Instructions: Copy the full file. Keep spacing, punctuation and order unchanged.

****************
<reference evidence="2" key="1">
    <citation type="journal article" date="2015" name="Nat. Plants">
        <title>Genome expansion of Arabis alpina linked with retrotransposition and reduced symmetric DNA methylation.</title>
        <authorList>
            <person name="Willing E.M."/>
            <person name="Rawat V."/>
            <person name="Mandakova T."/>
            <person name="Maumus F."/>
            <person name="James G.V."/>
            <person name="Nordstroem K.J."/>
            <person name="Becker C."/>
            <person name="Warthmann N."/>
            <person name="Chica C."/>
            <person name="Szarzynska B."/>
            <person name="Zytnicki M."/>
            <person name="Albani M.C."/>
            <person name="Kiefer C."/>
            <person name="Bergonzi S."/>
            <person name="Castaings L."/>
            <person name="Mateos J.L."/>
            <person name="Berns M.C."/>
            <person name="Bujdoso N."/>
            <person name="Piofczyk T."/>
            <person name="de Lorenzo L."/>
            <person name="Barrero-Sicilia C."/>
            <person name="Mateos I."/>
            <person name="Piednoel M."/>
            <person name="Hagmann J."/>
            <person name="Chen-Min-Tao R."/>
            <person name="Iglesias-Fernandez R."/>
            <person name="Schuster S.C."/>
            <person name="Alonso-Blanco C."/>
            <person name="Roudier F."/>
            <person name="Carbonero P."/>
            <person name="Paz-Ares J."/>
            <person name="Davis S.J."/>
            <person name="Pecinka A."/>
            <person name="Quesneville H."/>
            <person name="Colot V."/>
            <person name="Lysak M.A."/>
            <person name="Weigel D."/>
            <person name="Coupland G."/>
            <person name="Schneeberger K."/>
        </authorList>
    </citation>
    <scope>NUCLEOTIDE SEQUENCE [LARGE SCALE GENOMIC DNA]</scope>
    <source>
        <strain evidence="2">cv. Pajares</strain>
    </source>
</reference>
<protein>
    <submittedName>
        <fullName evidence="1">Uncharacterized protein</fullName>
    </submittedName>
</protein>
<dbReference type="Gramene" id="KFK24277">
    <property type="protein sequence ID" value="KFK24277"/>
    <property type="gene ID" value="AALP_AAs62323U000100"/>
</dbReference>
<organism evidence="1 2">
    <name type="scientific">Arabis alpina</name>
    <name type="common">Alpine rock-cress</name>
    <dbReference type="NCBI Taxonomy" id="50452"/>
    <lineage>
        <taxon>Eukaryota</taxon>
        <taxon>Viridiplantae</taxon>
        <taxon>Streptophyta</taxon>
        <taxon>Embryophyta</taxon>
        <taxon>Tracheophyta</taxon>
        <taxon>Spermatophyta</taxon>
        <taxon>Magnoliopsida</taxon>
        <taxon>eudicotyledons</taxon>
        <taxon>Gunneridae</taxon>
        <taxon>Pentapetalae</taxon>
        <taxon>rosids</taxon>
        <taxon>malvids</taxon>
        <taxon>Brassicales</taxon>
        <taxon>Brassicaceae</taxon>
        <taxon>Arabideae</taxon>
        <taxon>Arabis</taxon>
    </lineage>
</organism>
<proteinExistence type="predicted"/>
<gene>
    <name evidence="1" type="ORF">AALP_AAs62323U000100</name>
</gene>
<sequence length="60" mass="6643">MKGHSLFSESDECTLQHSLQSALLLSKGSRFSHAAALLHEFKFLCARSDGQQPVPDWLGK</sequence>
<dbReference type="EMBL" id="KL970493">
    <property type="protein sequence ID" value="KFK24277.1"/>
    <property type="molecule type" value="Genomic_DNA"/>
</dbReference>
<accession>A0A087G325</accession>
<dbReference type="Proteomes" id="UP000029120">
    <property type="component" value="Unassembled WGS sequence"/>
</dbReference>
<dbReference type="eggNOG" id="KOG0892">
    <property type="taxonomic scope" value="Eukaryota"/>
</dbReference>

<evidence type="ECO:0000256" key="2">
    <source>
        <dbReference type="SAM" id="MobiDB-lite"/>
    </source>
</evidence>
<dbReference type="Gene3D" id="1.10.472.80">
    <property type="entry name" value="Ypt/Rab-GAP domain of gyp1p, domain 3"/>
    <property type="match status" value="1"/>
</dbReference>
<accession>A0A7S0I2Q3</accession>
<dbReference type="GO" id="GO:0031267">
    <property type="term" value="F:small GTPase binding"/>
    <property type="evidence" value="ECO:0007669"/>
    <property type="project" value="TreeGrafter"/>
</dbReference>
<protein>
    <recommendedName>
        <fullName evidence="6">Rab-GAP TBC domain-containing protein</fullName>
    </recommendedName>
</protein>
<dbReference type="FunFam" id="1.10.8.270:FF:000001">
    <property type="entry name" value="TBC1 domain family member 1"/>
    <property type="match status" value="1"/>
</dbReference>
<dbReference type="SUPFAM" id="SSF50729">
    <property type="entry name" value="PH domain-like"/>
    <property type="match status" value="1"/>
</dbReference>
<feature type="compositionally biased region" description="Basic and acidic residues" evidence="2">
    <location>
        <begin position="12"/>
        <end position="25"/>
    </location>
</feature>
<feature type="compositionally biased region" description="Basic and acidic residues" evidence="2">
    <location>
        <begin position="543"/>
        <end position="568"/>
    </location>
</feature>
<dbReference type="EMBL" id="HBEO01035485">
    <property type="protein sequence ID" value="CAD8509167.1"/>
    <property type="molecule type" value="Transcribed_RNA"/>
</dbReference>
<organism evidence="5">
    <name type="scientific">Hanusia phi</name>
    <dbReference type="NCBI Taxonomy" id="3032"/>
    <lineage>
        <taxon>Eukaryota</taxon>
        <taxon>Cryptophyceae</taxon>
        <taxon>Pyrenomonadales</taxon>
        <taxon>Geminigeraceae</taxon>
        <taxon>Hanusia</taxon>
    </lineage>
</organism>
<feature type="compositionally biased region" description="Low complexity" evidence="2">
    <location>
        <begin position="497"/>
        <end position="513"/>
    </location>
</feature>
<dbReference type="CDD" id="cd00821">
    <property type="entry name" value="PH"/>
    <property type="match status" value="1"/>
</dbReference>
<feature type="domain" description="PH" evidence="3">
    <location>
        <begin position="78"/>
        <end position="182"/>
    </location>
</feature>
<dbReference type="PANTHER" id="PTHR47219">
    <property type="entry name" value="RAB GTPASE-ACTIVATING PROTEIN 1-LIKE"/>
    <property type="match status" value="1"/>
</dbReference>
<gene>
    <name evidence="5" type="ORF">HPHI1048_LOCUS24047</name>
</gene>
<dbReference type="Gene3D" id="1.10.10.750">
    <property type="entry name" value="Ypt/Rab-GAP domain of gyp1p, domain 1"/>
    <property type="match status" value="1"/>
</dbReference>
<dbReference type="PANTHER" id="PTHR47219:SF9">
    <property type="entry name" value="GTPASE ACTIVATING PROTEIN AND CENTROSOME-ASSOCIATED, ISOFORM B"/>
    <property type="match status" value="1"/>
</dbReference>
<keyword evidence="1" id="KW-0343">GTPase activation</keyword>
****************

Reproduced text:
<reference evidence="2" key="1">
    <citation type="journal article" date="2015" name="Nat. Plants">
        <title>Genome expansion of Arabis alpina linked with retrotransposition and reduced symmetric DNA methylation.</title>
        <authorList>
            <person name="Willing E.M."/>
            <person name="Rawat V."/>
            <person name="Mandakova T."/>
            <person name="Maumus F."/>
            <person name="James G.V."/>
            <person name="Nordstroem K.J."/>
            <person name="Becker C."/>
            <person name="Warthmann N."/>
            <person name="Chica C."/>
            <person name="Szarzynska B."/>
            <person name="Zytnicki M."/>
            <person name="Albani M.C."/>
            <person name="Kiefer C."/>
            <person name="Bergonzi S."/>
            <person name="Castaings L."/>
            <person name="Mateos J.L."/>
            <person name="Berns M.C."/>
            <person name="Bujdoso N."/>
            <person name="Piofczyk T."/>
            <person name="de Lorenzo L."/>
            <person name="Barrero-Sicilia C."/>
            <person name="Mateos I."/>
            <person name="Piednoel M."/>
            <person name="Hagmann J."/>
            <person name="Chen-Min-Tao R."/>
            <person name="Iglesias-Fernandez R."/>
            <person name="Schuster S.C."/>
            <person name="Alonso-Blanco C."/>
            <person name="Roudier F."/>
            <person name="Carbonero P."/>
            <person name="Paz-Ares J."/>
            <person name="Davis S.J."/>
            <person name="Pecinka A."/>
            <person name="Quesneville H."/>
            <person name="Colot V."/>
            <person name="Lysak M.A."/>
            <person name="Weigel D."/>
            <person name="Coupland G."/>
            <person name="Schneeberger K."/>
        </authorList>
    </citation>
    <scope>NUCLEOTIDE SEQUENCE [LARGE SCALE GENOMIC DNA]</scope>
    <source>
        <strain evidence="2">cv. Pajares</strain>
    </source>
</reference>
<protein>
    <submittedName>
        <fullName evidence="1">Uncharacterized protein</fullName>
    </submittedName>
</protein>
<dbReference type="Gramene" id="KFK24277">
    <property type="protein sequence ID" value="KFK24277"/>
    <property type="gene ID" value="AALP_AAs62323U000100"/>
</dbReference>
<organism evidence="1 2">
    <name type="scientific">Arabis alpina</name>
    <name type="common">Alpine rock-cress</name>
    <dbReference type="NCBI Taxonomy" id="50452"/>
    <lineage>
        <taxon>Eukaryota</taxon>
        <taxon>Viridiplantae</taxon>
        <taxon>Streptophyta</taxon>
        <taxon>Embryophyta</taxon>
        <taxon>Tracheophyta</taxon>
        <taxon>Spermatophyta</taxon>
        <taxon>Magnoliopsida</taxon>
        <taxon>eudicotyledons</taxon>
        <taxon>Gunneridae</taxon>
        <taxon>Pentapetalae</taxon>
        <taxon>rosids</taxon>
        <taxon>malvids</taxon>
        <taxon>Brassicales</taxon>
        <taxon>Brassicaceae</taxon>
        <taxon>Arabideae</taxon>
        <taxon>Arabis</taxon>
    </lineage>
</organism>
<proteinExistence type="predicted"/>
<gene>
    <name evidence="1" type="ORF">AALP_AAs62323U000100</name>
</gene>
<sequence length="60" mass="6643">MKGHSLFSESDECTLQHSLQSALLLSKGSRFSHAAALLHEFKFLCARSDGQQPVPDWLGK</sequence>
<dbReference type="EMBL" id="KL970493">
    <property type="protein sequence ID" value="KFK24277.1"/>
    <property type="molecule type" value="Genomic_DNA"/>
</dbReference>
<accession>A0A087G325</accession>
<dbReference type="Proteomes" id="UP000029120">
    <property type="component" value="Unassembled WGS sequence"/>
</dbReference>
<dbReference type="eggNOG" id="KOG0892">
    <property type="taxonomic scope" value="Eukaryota"/>
</dbReference>

<evidence type="ECO:0000256" key="2">
    <source>
        <dbReference type="SAM" id="MobiDB-lite"/>
    </source>
</evidence>
<dbReference type="Gene3D" id="1.10.472.80">
    <property type="entry name" value="Ypt/Rab-GAP domain of gyp1p, domain 3"/>
    <property type="match status" value="1"/>
</dbReference>
<accession>A0A7S0I2Q3</accession>
<dbReference type="GO" id="GO:0031267">
    <property type="term" value="F:small GTPase binding"/>
    <property type="evidence" value="ECO:0007669"/>
    <property type="project" value="TreeGrafter"/>
</dbReference>
<protein>
    <recommendedName>
        <fullName evidence="6">Rab-GAP TBC domain-containing protein</fullName>
    </recommendedName>
</protein>
<dbReference type="FunFam" id="1.10.8.270:FF:000001">
    <property type="entry name" value="TBC1 domain family member 1"/>
    <property type="match status" value="1"/>
</dbReference>
<dbReference type="SUPFAM" id="SSF50729">
    <property type="entry name" value="PH domain-like"/>
    <property type="match status" value="1"/>
</dbReference>
<feature type="compositionally biased region" description="Basic and acidic residues" evidence="2">
    <location>
        <begin position="12"/>
        <end position="25"/>
    </location>
</feature>
<feature type="compositionally biased region" description="Basic and acidic residues" evidence="2">
    <location>
        <begin position="543"/>
        <end position="568"/>
    </location>
</feature>
<dbReference type="EMBL" id="HBEO01035485">
    <property type="protein sequence ID" value="CAD8509167.1"/>
    <property type="molecule type" value="Transcribed_RNA"/>
</dbReference>
<organism evidence="5">
    <name type="scientific">Hanusia phi</name>
    <dbReference type="NCBI Taxonomy" id="3032"/>
    <lineage>
        <taxon>Eukaryota</taxon>
        <taxon>Cryptophyceae</taxon>
        <taxon>Pyrenomonadales</taxon>
        <taxon>Geminigeraceae</taxon>
        <taxon>Hanusia</taxon>
    </lineage>
</organism>
<feature type="compositionally biased region" description="Low complexity" evidence="2">
    <location>
        <begin position="497"/>
        <end position="513"/>
    </location>
</feature>
<dbReference type="CDD" id="cd00821">
    <property type="entry name" value="PH"/>
    <property type="match status" value="1"/>
</dbReference>
<feature type="domain" description="PH" evidence="3">
    <location>
        <begin position="78"/>
        <end position="182"/>
    </location>
</feature>
<dbReference type="PANTHER" id="PTHR47219">
    <property type="entry name" value="RAB GTPASE-ACTIVATING PROTEIN 1-LIKE"/>
    <property type="match status" value="1"/>
</dbReference>
<gene>
    <name evidence="5" type="ORF">HPHI1048_LOCUS24047</name>
</gene>
<dbReference type="Gene3D" id="1.10.10.750">
    <property type="entry name" value="Ypt/Rab-GAP domain of gyp1p, domain 1"/>
    <property type="match status" value="1"/>
</dbReference>
<dbReference type="PANTHER" id="PTHR47219:SF9">
    <property type="entry name" value="GTPASE ACTIVATING PROTEIN AND CENTROSOME-ASSOCIATED, ISOFORM B"/>
    <property type="match status" value="1"/>
</dbReference>
<keyword evidence="1" id="KW-0343">GTPase activation</keyword>